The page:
GSE140351 Capability of FDA-EVIR Microarray for Detection of Norovirus and Hepatitis A Virus in Inoculated Tomatoes, Green Onions, and Celery
Contributors : Christine Yu ; Kaoru Hida ; Efstathia PapafragkouSeries Type : Expression profiling by genome tiling arrayOrganism : Allium fistulosum ; Apium graveolens ; Astrovirus sp. ; Bacillus subtilis ; Coxsackievirus ; Hepatitis E virus ; Hepatovirus A ; Norovirus ; Rotavirus ; Sapovirus ; Solanum lycopersicum ; unidentified adenovirusThe capability of the U.S. Food and Drug Administration Enteric Viruses tiling microarray (FDA-EVIR) was assessed for rapid molecular identification of human norovirus (NoV) and hepatitis A virus (HAV) extracted from artificially inoculated fresh produce. Two published viral extraction strategies, total RNA extraction or virus particle isolation, were employed to prepare the viral targets. We also assessed the amount of viral RNA extracted from celery by three commercially-available kits and how well that RNA performed on the FDA-EVIR. Our results confirm that FDA-EVIR can correctly identify common enteric viruses isolated from fresh produce and is capable of identifying single and mixed species of viruses, as well as distinguishing among genotypes. Extending microarray methods to other food matrices should provide important support to surveillance and outbreak investigations.
Publication date: Available online 30 May 2020Source: Nutrition, Metabolism and Cardiovascular DiseasesAuthor(s): Anna Vittoria Mattioli, Susanna Sciomer, Camilla Cocchi, Silvia Maffei, Sabina Gallina
Government leaders in the U.S. are warning that the massive protests following the death of George Floyd by police in Minneapolis could fuel a new surge in coronavirus cases
The store had reopened Friday after being closed due to the coronavirus outbreak. But it closed its doors Saturday because of George Floyd protests.
Publication date: Available online 30 May 2020Source: American Journal of Infection ControlAuthor(s): Byung-Han Ryu, Younghwa Cho, Oh-Hyun Cho, Sun In Hong, Sunjoo Kim, Seungjun Lee
Cities across the U.S. smolder from protests over police violence, in which virus precautions were uneven. Nicaragua has become a place of midnight burials.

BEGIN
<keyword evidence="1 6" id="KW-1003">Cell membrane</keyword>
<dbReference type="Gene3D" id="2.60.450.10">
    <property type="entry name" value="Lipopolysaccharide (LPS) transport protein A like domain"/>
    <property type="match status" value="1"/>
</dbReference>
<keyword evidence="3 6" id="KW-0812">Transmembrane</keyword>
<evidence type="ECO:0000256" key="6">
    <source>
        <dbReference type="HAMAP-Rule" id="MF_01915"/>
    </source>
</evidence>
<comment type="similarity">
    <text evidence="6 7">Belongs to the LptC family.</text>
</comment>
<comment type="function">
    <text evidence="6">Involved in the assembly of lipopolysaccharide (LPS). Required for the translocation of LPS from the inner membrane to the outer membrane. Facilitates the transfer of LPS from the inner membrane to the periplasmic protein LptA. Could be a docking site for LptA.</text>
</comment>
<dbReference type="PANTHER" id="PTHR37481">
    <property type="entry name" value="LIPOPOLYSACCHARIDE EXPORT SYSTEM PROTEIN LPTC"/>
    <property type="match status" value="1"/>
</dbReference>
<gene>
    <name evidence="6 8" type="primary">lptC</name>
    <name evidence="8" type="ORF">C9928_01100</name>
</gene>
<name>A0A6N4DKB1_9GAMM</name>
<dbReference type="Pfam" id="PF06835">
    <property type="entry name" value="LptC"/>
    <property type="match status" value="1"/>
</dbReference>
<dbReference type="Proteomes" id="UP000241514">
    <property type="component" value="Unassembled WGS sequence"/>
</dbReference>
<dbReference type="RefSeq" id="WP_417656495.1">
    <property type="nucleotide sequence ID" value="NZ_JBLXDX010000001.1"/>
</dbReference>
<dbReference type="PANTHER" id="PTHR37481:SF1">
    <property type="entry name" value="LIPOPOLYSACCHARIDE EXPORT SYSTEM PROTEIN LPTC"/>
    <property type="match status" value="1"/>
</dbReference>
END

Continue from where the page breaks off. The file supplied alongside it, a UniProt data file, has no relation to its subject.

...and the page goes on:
Publication date: August 2020Source: Pharmacological Research, Volume 158Author(s): Brigida Boccanegra, Ingrid E.C. Verhaart, Ornella Cappellari, Elizabeth Vroom, Annamaria De Luca
Two hospitals for coronavirus patients open in Istanbul as Turkey’s daily number of new cases falls to its lowest since the peak of the outbreak
Publication date: July 2020Source: Molecular Immunology, Volume 123Author(s): Ran Mo, Xin-Xia Feng, Ya-Nan Wu, Han Wang, Yong-Pei He, Huan-Huan Sun, Fang Guo, Qian Chen, Wei Yan, Pei-Yuan Li, Mei Liu, Gui-Mei Zhang, De-An Tian, Zuo-Hua Feng
Abstract One-year surveillance for enteric viruses in raw sewage was conducted in Kansai area, central part of Japan from July 2015 to June 2016. The raw sewage was collected monthly from an inlet polluted pool and was concentrated by polyethylene glycol (PEG) precipitation. Twelve sewage samples were screened for nineteen kinds of enteric viruses by using RT-PCR method and further analyzed by nucleotide sequencing. Twelve enteric viruses were found in the investigative sewage samples. Rotavirus A and norovirus GI and GII with several genotypes were detected all year round. Interestingly, norovirus GII.17 (Kawasak...
By: Rachael Rettner, Senior Writer Published: 08/03/2016 06:02 PM EDT on LiveScience The coastal waters around Rio de Janeiro, where many Olympic water competitions will soon take place, are reportedly teeming with harmful viruses and bacteria. So what illnesses might people catch if they swallow some of the water? If the water has been contaminated with raw sewage, as has been reported, then a number of common pathogens could be lurking there and make people ill, experts say. “There are many types of microbes in raw sewage that have the potential to cause human disease,” said Stephen Morse, a professor of epid...